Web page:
Back in the days of mostly local newspapers, normal checks and balances pushed owners, editors and reporters toward printing news that was truthful. They would tend to be motivated to say things about the community that were useful, kind, and true because otherwise false stories would negatively impact their own community. In addition, if they were “found out” they would definitely experience social ostracism that would likely be extensive. A false story about a coming plague might sell a lot of newspapers in the short term, but when it was discovered to be a lie, the entire newspaper was in danger of losing its readership.
By contrast, a very large national newspaper chain might be headed up by someone who cares very much or little about social ostracism and probably lives in a “community” completely divorced from the people he or she lives and works in. The CEO might well be only interested in profits which in turn means pushing stories based on how they impact readership, not based on what it means for America as a whole. Nonetheless, there is a still a tradition in newspapers of long standing to tell the truth and to verify stories. There may also a sense of long-term commitment to the company. For example, the people in a traditional newspaper want to be able to hire the best people for their organization. To allow that to happen, it is vital that they have a reputation for telling the truth and for responsible reporting. As I’ve mentioned, newspapers who lie regularly are at risk of losing both their subscriber base and their advertisers.
By contrast, when it comes to on-line news media, because they are new, there is little tradition; they don’t depend on subscriber dollars; their advertisers tend not be companies like IBM and Disney who care about their reputation, but instead unheard of companies who want to sell you miracle cures and self-adjusting tea cozies.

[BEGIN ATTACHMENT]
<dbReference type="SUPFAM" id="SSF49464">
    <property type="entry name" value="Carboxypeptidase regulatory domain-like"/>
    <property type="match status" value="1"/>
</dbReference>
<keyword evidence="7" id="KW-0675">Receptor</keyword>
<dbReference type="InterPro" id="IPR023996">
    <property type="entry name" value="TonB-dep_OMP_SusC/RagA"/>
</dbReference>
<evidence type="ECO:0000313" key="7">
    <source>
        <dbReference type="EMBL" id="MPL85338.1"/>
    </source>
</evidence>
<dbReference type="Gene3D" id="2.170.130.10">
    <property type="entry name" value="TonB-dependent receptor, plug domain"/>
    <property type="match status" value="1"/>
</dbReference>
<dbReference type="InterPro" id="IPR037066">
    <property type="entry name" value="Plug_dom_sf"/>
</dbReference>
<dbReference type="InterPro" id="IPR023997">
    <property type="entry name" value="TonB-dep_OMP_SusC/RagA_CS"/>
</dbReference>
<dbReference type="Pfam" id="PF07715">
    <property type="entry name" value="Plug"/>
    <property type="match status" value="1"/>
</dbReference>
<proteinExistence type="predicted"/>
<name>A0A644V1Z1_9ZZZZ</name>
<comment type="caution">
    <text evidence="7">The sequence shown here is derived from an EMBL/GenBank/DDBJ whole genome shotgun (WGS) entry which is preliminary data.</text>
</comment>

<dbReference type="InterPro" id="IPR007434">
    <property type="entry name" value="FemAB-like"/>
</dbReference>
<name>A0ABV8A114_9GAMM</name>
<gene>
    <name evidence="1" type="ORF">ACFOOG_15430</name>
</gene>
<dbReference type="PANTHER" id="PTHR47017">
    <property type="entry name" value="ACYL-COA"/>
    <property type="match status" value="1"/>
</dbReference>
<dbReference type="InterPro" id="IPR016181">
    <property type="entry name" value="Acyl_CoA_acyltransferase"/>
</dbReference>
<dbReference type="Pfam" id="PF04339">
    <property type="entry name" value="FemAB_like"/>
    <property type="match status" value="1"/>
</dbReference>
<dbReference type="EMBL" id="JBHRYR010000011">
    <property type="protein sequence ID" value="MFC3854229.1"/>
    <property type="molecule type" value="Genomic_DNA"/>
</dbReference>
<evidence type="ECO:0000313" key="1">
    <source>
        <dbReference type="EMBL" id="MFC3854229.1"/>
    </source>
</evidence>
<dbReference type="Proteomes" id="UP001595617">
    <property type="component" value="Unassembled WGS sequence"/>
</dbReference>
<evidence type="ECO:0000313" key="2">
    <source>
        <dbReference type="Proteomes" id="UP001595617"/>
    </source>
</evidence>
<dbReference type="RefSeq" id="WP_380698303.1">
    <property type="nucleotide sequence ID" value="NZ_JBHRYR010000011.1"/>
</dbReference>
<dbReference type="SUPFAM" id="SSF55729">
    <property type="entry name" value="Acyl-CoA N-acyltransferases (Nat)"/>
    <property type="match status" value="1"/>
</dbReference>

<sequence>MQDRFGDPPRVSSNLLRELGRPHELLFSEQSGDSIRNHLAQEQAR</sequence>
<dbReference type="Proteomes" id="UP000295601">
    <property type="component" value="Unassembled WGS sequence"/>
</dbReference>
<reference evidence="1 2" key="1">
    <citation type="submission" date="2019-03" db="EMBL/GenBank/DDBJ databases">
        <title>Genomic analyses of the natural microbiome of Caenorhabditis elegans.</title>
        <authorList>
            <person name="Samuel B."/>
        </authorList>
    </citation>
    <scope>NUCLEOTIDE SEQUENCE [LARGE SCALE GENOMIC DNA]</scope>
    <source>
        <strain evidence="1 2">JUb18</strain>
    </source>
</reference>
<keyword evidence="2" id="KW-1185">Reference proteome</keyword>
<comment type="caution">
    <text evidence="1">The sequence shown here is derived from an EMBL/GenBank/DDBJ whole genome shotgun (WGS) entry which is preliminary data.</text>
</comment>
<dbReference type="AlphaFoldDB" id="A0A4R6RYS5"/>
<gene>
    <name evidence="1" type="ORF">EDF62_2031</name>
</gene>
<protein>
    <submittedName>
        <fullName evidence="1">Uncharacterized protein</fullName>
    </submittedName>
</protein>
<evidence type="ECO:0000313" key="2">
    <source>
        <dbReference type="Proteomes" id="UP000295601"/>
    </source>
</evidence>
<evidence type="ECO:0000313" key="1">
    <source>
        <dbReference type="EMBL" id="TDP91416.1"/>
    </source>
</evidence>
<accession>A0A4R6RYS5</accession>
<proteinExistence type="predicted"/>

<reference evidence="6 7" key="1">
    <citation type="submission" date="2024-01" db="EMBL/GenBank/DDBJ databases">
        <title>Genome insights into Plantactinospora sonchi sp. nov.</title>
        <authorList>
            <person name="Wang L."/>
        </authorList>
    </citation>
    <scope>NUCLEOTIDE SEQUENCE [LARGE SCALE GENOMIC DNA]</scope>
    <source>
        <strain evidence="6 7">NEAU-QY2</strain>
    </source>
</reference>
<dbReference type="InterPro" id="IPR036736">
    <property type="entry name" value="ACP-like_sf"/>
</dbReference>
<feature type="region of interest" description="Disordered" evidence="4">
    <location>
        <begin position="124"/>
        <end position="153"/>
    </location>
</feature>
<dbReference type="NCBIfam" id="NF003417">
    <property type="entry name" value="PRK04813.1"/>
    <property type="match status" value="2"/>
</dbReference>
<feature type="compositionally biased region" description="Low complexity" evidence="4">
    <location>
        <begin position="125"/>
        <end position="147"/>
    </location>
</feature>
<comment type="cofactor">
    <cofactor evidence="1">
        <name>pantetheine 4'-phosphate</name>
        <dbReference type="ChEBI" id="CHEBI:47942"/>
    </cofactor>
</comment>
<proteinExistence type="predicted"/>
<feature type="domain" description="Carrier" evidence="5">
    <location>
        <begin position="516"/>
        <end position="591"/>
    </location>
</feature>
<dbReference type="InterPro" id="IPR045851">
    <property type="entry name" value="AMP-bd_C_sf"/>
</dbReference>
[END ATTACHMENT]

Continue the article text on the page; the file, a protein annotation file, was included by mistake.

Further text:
Know what? These on-line media are doing this to us now and even when we retweet or argue about the truth of divisive news, it’s still divisive. Then, we often disagree on social media about whether it’s true and that’s also divisive. Is nothing to be done? I do think that there are some principles and guidelines than can help distinguish real news (which does also appear on-line) from made up manipulations to make you angry. Next week, we will explore what some of those principles and guidelines might be. Meanwhile, I personally like onions. But I don’t insist you do.
Know what? We are all now “Citizen Soldiers” in a war of words. Most likely, you were never trained as a reporter and most likely, like me, you aren’t making a penny out of your use of social media. But social media grows ever more important in people’s understanding of what is true about the world. Like it or not, your Facebook posts and tweets either exaggerate the impact of fake news or dampen it out. You might consider a reporter’s questions: What, who, where, when, how, and why. You might also consider these before sharing a story: “Is it true? Is it kind? Is it useful?”